BASH - "Ramping up" $OLDPWD - possible?
I'm more than a bit disappointed with the limits of the internal variable $OLDPWD in BASH. My analogy for it is as follows:
A fellow who lives in a two-story house gets up in the morning. He goes out to his porch after getting dressed. He comes back in, goes into his kitchen downstairs and cooks breakfast. He eats his breakfast in his dining room. Then he goes upstairs to his home office/study. In the middle of looking for a book, a call of nature brings him to the upstairs bathroom. While he's there, he crosses the hallway outside and gets a new can of shaving cream out of a closet. Then he returns to the bathroom and shaves. On finishing this task, he returns to the home office room, sits down at the computer and starts his email application. An email from a friend asks him what he's been up to that morning. The only thing he can remember is being in the upstairs bathroom, shaving.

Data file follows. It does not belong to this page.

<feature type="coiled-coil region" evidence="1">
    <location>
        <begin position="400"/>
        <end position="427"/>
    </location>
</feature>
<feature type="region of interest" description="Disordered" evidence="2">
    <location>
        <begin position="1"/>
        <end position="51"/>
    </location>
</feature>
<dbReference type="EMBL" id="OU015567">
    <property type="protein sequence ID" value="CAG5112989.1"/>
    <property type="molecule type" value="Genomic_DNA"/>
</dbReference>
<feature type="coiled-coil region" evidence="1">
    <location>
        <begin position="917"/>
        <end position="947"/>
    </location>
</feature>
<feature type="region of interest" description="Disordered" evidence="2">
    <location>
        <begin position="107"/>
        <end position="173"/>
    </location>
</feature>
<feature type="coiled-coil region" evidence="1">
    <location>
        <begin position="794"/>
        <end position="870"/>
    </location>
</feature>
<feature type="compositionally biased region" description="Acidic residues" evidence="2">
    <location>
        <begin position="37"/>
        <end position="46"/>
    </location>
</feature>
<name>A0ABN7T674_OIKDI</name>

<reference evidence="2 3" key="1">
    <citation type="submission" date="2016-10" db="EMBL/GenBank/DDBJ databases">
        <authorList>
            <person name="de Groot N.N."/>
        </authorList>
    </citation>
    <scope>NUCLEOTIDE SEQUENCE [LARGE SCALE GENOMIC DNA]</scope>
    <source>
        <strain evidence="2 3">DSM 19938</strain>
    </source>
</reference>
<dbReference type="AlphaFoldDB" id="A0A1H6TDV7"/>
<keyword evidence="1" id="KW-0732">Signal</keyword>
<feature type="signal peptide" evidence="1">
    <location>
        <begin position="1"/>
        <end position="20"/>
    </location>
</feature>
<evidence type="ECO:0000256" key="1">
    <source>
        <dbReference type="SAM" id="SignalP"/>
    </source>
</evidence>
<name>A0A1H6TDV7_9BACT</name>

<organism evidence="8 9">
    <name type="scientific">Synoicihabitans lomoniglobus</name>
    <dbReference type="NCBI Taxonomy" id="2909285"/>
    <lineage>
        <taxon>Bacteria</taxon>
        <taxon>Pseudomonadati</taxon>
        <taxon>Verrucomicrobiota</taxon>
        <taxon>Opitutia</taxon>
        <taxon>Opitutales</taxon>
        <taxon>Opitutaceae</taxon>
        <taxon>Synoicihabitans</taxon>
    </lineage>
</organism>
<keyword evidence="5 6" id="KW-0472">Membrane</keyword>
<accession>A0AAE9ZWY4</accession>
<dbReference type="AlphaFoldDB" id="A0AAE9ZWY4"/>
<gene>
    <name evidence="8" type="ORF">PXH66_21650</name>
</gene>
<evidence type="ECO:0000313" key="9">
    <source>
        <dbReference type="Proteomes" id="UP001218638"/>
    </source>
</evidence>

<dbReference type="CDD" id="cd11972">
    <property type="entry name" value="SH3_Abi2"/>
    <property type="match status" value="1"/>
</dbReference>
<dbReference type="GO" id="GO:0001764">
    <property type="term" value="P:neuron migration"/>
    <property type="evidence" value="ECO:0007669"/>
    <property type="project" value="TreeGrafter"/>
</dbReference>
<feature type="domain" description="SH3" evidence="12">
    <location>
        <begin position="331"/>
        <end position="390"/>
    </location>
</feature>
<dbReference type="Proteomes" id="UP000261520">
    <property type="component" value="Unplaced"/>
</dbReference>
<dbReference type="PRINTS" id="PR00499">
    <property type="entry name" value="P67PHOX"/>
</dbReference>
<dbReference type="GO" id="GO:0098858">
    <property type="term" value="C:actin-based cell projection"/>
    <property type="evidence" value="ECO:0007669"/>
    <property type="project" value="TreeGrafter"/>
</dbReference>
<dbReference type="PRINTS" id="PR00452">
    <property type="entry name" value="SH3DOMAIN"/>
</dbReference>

I'm not implying it should remember all the cd (change directory) commands in a session; just one more cached for the $OLDPWD variable would be an improvement on things, however.
If BASH can't be "ramped up" in the way I'm describing, is there already a shell with a better "memory," a better handle on where one has been in terms of directory navigation, and has variables or built-in commands to prove it?
You could make use of pushd instead of cd. You would then have a history of your previous directories by using the command dirs. You can use cd ~n to change to the nth directory in the dirs list.
The $CDPATH variable is also useful as a way of setting up a lot of commonly used directories.
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